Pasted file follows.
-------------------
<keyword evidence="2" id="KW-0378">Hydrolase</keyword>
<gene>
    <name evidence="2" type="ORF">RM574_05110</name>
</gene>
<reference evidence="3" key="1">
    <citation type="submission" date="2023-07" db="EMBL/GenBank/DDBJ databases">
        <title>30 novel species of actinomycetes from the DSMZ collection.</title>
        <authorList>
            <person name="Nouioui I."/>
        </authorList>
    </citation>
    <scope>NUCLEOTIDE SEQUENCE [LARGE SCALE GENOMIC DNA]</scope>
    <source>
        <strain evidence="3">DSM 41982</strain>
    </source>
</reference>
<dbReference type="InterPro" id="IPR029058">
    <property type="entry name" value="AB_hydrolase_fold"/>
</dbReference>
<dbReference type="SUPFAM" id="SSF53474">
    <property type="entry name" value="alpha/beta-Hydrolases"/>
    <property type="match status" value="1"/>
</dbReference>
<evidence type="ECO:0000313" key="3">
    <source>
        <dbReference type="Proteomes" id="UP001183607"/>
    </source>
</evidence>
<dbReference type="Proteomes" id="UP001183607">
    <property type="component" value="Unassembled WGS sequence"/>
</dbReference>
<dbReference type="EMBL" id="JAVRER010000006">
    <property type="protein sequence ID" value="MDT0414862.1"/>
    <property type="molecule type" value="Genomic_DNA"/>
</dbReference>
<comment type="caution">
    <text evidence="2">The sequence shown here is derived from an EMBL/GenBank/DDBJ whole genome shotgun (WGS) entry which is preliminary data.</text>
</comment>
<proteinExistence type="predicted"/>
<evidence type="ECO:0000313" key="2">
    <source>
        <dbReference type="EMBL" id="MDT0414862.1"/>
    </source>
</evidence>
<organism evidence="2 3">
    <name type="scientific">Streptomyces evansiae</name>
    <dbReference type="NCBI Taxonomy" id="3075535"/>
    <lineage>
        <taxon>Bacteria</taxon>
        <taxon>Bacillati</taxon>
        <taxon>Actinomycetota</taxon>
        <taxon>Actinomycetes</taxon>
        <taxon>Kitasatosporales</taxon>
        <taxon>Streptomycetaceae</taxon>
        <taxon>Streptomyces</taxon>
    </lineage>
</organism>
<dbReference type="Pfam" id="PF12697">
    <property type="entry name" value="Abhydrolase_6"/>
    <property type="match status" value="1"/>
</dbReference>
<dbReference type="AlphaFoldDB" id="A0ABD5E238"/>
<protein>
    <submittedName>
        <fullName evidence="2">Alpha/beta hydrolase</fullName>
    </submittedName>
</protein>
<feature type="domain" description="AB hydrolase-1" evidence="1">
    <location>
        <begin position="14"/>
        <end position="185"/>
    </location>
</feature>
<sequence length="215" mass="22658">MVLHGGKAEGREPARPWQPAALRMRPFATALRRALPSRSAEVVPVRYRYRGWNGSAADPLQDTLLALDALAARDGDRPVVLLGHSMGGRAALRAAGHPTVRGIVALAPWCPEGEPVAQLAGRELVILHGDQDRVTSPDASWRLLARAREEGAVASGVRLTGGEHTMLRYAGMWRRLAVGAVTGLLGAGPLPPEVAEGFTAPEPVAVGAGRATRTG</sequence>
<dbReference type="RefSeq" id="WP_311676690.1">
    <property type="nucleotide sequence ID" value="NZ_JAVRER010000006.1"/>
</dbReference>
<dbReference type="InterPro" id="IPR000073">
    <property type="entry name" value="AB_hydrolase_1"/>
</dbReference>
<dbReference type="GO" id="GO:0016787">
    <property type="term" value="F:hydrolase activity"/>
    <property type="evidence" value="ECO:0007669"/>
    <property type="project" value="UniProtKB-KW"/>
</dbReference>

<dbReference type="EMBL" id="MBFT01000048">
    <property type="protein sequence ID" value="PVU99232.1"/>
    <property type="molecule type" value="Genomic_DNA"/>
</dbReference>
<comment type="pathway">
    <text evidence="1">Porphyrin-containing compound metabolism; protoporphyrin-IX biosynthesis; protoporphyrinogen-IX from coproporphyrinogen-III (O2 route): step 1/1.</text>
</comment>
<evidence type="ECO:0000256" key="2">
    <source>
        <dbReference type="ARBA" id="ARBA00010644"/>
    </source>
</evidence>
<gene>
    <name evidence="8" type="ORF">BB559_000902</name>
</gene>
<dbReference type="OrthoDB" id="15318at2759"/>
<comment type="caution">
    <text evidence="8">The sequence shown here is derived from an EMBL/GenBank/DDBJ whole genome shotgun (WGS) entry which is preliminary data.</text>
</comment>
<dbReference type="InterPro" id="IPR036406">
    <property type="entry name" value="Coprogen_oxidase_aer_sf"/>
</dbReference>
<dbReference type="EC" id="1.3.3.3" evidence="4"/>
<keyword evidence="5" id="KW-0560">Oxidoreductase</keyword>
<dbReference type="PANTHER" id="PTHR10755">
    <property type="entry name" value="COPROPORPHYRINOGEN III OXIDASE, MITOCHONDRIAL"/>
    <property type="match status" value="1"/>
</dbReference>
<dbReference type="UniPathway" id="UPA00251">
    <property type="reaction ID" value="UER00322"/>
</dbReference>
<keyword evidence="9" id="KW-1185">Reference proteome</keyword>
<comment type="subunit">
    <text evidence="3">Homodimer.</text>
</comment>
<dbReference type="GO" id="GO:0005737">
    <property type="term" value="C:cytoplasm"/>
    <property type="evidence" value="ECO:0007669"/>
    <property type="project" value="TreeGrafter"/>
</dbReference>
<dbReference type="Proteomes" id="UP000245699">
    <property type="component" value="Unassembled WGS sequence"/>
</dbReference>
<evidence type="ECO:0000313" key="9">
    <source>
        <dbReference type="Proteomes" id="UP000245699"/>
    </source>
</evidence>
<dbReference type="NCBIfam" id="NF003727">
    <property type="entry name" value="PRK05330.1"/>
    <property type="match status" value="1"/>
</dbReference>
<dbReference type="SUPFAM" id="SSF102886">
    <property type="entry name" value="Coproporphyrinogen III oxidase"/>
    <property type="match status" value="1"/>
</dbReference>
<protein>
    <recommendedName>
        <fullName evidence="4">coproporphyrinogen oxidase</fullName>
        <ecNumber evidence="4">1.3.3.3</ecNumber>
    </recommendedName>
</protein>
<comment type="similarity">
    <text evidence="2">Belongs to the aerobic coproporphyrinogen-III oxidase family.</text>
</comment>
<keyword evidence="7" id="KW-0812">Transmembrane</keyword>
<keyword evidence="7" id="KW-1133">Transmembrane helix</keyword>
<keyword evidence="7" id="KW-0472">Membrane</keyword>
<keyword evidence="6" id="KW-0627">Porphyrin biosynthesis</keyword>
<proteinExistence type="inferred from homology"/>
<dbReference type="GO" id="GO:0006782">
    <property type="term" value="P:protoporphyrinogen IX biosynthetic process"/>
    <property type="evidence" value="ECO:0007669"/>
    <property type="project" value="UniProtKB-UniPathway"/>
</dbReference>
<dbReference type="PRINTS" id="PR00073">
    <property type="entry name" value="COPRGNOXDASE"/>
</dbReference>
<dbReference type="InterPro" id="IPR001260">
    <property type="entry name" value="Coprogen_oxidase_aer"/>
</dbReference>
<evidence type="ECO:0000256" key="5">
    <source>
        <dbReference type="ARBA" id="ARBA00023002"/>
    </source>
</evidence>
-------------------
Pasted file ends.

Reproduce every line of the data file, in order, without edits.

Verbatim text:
<keyword evidence="2" id="KW-0378">Hydrolase</keyword>
<gene>
    <name evidence="2" type="ORF">RM574_05110</name>
</gene>
<reference evidence="3" key="1">
    <citation type="submission" date="2023-07" db="EMBL/GenBank/DDBJ databases">
        <title>30 novel species of actinomycetes from the DSMZ collection.</title>
        <authorList>
            <person name="Nouioui I."/>
        </authorList>
    </citation>
    <scope>NUCLEOTIDE SEQUENCE [LARGE SCALE GENOMIC DNA]</scope>
    <source>
        <strain evidence="3">DSM 41982</strain>
    </source>
</reference>
<dbReference type="InterPro" id="IPR029058">
    <property type="entry name" value="AB_hydrolase_fold"/>
</dbReference>
<dbReference type="SUPFAM" id="SSF53474">
    <property type="entry name" value="alpha/beta-Hydrolases"/>
    <property type="match status" value="1"/>
</dbReference>
<evidence type="ECO:0000313" key="3">
    <source>
        <dbReference type="Proteomes" id="UP001183607"/>
    </source>
</evidence>
<dbReference type="Proteomes" id="UP001183607">
    <property type="component" value="Unassembled WGS sequence"/>
</dbReference>
<dbReference type="EMBL" id="JAVRER010000006">
    <property type="protein sequence ID" value="MDT0414862.1"/>
    <property type="molecule type" value="Genomic_DNA"/>
</dbReference>
<comment type="caution">
    <text evidence="2">The sequence shown here is derived from an EMBL/GenBank/DDBJ whole genome shotgun (WGS) entry which is preliminary data.</text>
</comment>
<proteinExistence type="predicted"/>
<evidence type="ECO:0000313" key="2">
    <source>
        <dbReference type="EMBL" id="MDT0414862.1"/>
    </source>
</evidence>
<organism evidence="2 3">
    <name type="scientific">Streptomyces evansiae</name>
    <dbReference type="NCBI Taxonomy" id="3075535"/>
    <lineage>
        <taxon>Bacteria</taxon>
        <taxon>Bacillati</taxon>
        <taxon>Actinomycetota</taxon>
        <taxon>Actinomycetes</taxon>
        <taxon>Kitasatosporales</taxon>
        <taxon>Streptomycetaceae</taxon>
        <taxon>Streptomyces</taxon>
    </lineage>
</organism>
<dbReference type="Pfam" id="PF12697">
    <property type="entry name" value="Abhydrolase_6"/>
    <property type="match status" value="1"/>
</dbReference>
<dbReference type="AlphaFoldDB" id="A0ABD5E238"/>
<protein>
    <submittedName>
        <fullName evidence="2">Alpha/beta hydrolase</fullName>
    </submittedName>
</protein>
<feature type="domain" description="AB hydrolase-1" evidence="1">
    <location>
        <begin position="14"/>
        <end position="185"/>
    </location>
</feature>
<sequence length="215" mass="22658">MVLHGGKAEGREPARPWQPAALRMRPFATALRRALPSRSAEVVPVRYRYRGWNGSAADPLQDTLLALDALAARDGDRPVVLLGHSMGGRAALRAAGHPTVRGIVALAPWCPEGEPVAQLAGRELVILHGDQDRVTSPDASWRLLARAREEGAVASGVRLTGGEHTMLRYAGMWRRLAVGAVTGLLGAGPLPPEVAEGFTAPEPVAVGAGRATRTG</sequence>
<dbReference type="RefSeq" id="WP_311676690.1">
    <property type="nucleotide sequence ID" value="NZ_JAVRER010000006.1"/>
</dbReference>
<dbReference type="InterPro" id="IPR000073">
    <property type="entry name" value="AB_hydrolase_1"/>
</dbReference>
<dbReference type="GO" id="GO:0016787">
    <property type="term" value="F:hydrolase activity"/>
    <property type="evidence" value="ECO:0007669"/>
    <property type="project" value="UniProtKB-KW"/>
</dbReference>

<dbReference type="EMBL" id="MBFT01000048">
    <property type="protein sequence ID" value="PVU99232.1"/>
    <property type="molecule type" value="Genomic_DNA"/>
</dbReference>
<comment type="pathway">
    <text evidence="1">Porphyrin-containing compound metabolism; protoporphyrin-IX biosynthesis; protoporphyrinogen-IX from coproporphyrinogen-III (O2 route): step 1/1.</text>
</comment>
<evidence type="ECO:0000256" key="2">
    <source>
        <dbReference type="ARBA" id="ARBA00010644"/>
    </source>
</evidence>
<gene>
    <name evidence="8" type="ORF">BB559_000902</name>
</gene>
<dbReference type="OrthoDB" id="15318at2759"/>
<comment type="caution">
    <text evidence="8">The sequence shown here is derived from an EMBL/GenBank/DDBJ whole genome shotgun (WGS) entry which is preliminary data.</text>
</comment>
<dbReference type="InterPro" id="IPR036406">
    <property type="entry name" value="Coprogen_oxidase_aer_sf"/>
</dbReference>
<dbReference type="EC" id="1.3.3.3" evidence="4"/>
<keyword evidence="5" id="KW-0560">Oxidoreductase</keyword>
<dbReference type="PANTHER" id="PTHR10755">
    <property type="entry name" value="COPROPORPHYRINOGEN III OXIDASE, MITOCHONDRIAL"/>
    <property type="match status" value="1"/>
</dbReference>
<dbReference type="UniPathway" id="UPA00251">
    <property type="reaction ID" value="UER00322"/>
</dbReference>
<keyword evidence="9" id="KW-1185">Reference proteome</keyword>
<comment type="subunit">
    <text evidence="3">Homodimer.</text>
</comment>
<dbReference type="GO" id="GO:0005737">
    <property type="term" value="C:cytoplasm"/>
    <property type="evidence" value="ECO:0007669"/>
    <property type="project" value="TreeGrafter"/>
</dbReference>
<dbReference type="Proteomes" id="UP000245699">
    <property type="component" value="Unassembled WGS sequence"/>
</dbReference>
<evidence type="ECO:0000313" key="9">
    <source>
        <dbReference type="Proteomes" id="UP000245699"/>
    </source>
</evidence>
<dbReference type="NCBIfam" id="NF003727">
    <property type="entry name" value="PRK05330.1"/>
    <property type="match status" value="1"/>
</dbReference>
<dbReference type="SUPFAM" id="SSF102886">
    <property type="entry name" value="Coproporphyrinogen III oxidase"/>
    <property type="match status" value="1"/>
</dbReference>
<protein>
    <recommendedName>
        <fullName evidence="4">coproporphyrinogen oxidase</fullName>
        <ecNumber evidence="4">1.3.3.3</ecNumber>
    </recommendedName>
</protein>
<comment type="similarity">
    <text evidence="2">Belongs to the aerobic coproporphyrinogen-III oxidase family.</text>
</comment>
<keyword evidence="7" id="KW-0812">Transmembrane</keyword>
<keyword evidence="7" id="KW-1133">Transmembrane helix</keyword>
<keyword evidence="7" id="KW-0472">Membrane</keyword>
<keyword evidence="6" id="KW-0627">Porphyrin biosynthesis</keyword>
<proteinExistence type="inferred from homology"/>
<dbReference type="GO" id="GO:0006782">
    <property type="term" value="P:protoporphyrinogen IX biosynthetic process"/>
    <property type="evidence" value="ECO:0007669"/>
    <property type="project" value="UniProtKB-UniPathway"/>
</dbReference>
<dbReference type="PRINTS" id="PR00073">
    <property type="entry name" value="COPRGNOXDASE"/>
</dbReference>
<dbReference type="InterPro" id="IPR001260">
    <property type="entry name" value="Coprogen_oxidase_aer"/>
</dbReference>
<evidence type="ECO:0000256" key="5">
    <source>
        <dbReference type="ARBA" id="ARBA00023002"/>
    </source>
</evidence>